Returning E-Books

Some people will only read free e-books. That is certainly their prerogative, and there are so many authors willing to give their books away for free just for that off-chance to maybe gain serious readers who will go on to buy the authors’ other books. Or they hope for that big break—maybe an agent, maybe a publisher, or maybe someone connected with an agent or publisher will read the free book and fall in love with the writing. Yeah, it’s a long shot.

The truth is that many of the freebie readers aren’t willing to pay for books. Fine, if that’s how they are. Obviously, they don’t care about the time and effort that went into writing the book and don’t feel the author deserves to be paid for hundreds, if not thousands of hours of work.

But the worst is when people want to cheat the system. The worst are those who buy an e-book only to return it after reading it. They may think they are sticking it to the man, aka Amazon, but what they may not know is that the author’s previously earned royalty is now taken away.

Writers make so little money, if any at all after expenses, most would live in a cardboard box on the street if they had to survive on earnings from books alone.

Every sale matters, and when one sale appears only to disappear because the reader simply wants to read a book for free, it’s devastating to the author. These types of people are not sticking it to the man. They’re sticking it to the writer.

So if you want to read books for free, go to the library, download the books that are offered for free, or borrow your friends’ books—but please, don’t pay for a book, read it and return it. It’s disrespectful and frankly, cheap. Even if you didn’t enjoy the book, too bad. If you read it, you should pay for it. Even if you didn’t read it, from the author’s standpoint, it doesn’t seem fair to earn a royalty only to lose it.

Not that I have any statistics, but my guess is that writers are the worst paid professionals on Earth. Every sale is gold, even if the royalty is mere pennies. It may be just another book to the reader, but to the one who penned the work, it’s a treasure.

Don’t trample on someone’s dreams.

D.M. Miller is the author of the interfaith “Heart” series as well as the romantic suspense, Mexican Summer, the poetry collection, Dandelion Fuzz and the memoir, Half-Jew: Searching for Identity. The product of an interfaith marriage herself, Miller’s work explores the difficult themes of religion, politics, ethnicity, culture, family, ancestry and love. See her books on Amazon.

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12 thoughts on “Returning E-Books

  1. That’s so sad to read. I can’t believe anyone would do such a thing.

    From an economic standpoint, it does seem that Amazon is abusing its authors. Amazon is costing an author money in the hopes of keeping a customer around for future, more profitable, transactions. Both Amazon and dishonest readers have culpability here. And if they screw over great writers like you, who is going to write those excellent novels we love to read? Such petty, short-sighted selfishness turns my stomach.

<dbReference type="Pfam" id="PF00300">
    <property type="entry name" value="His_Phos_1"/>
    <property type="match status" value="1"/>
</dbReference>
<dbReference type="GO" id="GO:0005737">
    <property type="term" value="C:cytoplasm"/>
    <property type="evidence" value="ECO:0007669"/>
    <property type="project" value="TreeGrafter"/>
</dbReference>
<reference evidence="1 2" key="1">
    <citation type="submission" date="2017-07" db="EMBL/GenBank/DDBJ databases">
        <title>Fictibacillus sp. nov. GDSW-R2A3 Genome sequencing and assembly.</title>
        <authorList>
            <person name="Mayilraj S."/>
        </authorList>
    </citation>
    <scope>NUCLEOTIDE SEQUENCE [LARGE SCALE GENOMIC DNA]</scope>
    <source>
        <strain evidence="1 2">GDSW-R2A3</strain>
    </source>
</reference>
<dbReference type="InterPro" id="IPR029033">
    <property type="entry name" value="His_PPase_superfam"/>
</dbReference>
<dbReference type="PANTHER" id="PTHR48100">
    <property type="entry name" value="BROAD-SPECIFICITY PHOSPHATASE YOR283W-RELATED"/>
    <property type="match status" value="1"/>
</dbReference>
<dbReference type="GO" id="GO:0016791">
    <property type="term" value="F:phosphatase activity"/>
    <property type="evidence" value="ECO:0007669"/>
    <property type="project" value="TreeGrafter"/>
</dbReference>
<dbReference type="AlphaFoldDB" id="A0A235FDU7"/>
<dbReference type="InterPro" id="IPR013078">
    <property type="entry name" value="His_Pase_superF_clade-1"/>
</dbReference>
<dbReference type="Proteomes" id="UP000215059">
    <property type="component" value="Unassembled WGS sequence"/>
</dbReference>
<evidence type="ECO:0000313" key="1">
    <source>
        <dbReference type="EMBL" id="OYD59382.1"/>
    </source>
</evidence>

Why can’t people spend a moment to think about how their actions will affect another person?

    Liked by 2 people

  2. This is a great post. I’ve had about five of my books refunded and it sticks in the throat. I’ve read books that I’ve not liked but that was my choice in picking it and my lookout, not the authors so I suck it up. What makes it worse is that you get a free sample and this gives you the opportunity to decide whether it appears to be your ‘thing’ or not.

    Liked by 2 people

    1. Yup. I’m sure we’ve all read plenty of books we didn’t like that much, not to mention all the books we haven’t read yet, but I wouldn’t dream of returning them. Like you said, just suck it up. It’s not right for the author not to get paid if you purchased the book.

      Liked by 1 person

  3. Well said! Why would any AUTHOR who wants to write something for FREE give it to amazon in the first place?! They would rather create their own blog sites where they can post their books in PDF book. Blame does NOT lie with the customer/consumer (because they are only using an offer that EXISTS) but SQUARELY LIES with sites like AMAZON who have such hopeless policies of

    1. TAKING BACK the books!
    2. TAKING BACK the money from the author!

    If Amazon wants to be customer friendly, even choice-1 is OK but NEVER the choice-2. If they want to keep their customers happy, they should bear the losses for their own rogue policies.

    Liked by 1 person

    1. Yes, I agree that if Amazon has that policy, they should still pay the authors. As for the authors who offer their books for free, there is a strategy to that. Some will only make it free temporarily, in the hopes that readers will love it and will then purchase other books by the same author. Or some will make the first book of a series free on a permanent basis, hoping to sell the rest of the series. They are trying to appeal to Amazon customers, which is why they put it on Amazon for free, rather than on their own blogs. On Amazon they’ll get far more exposure.

      Liked by 1 person

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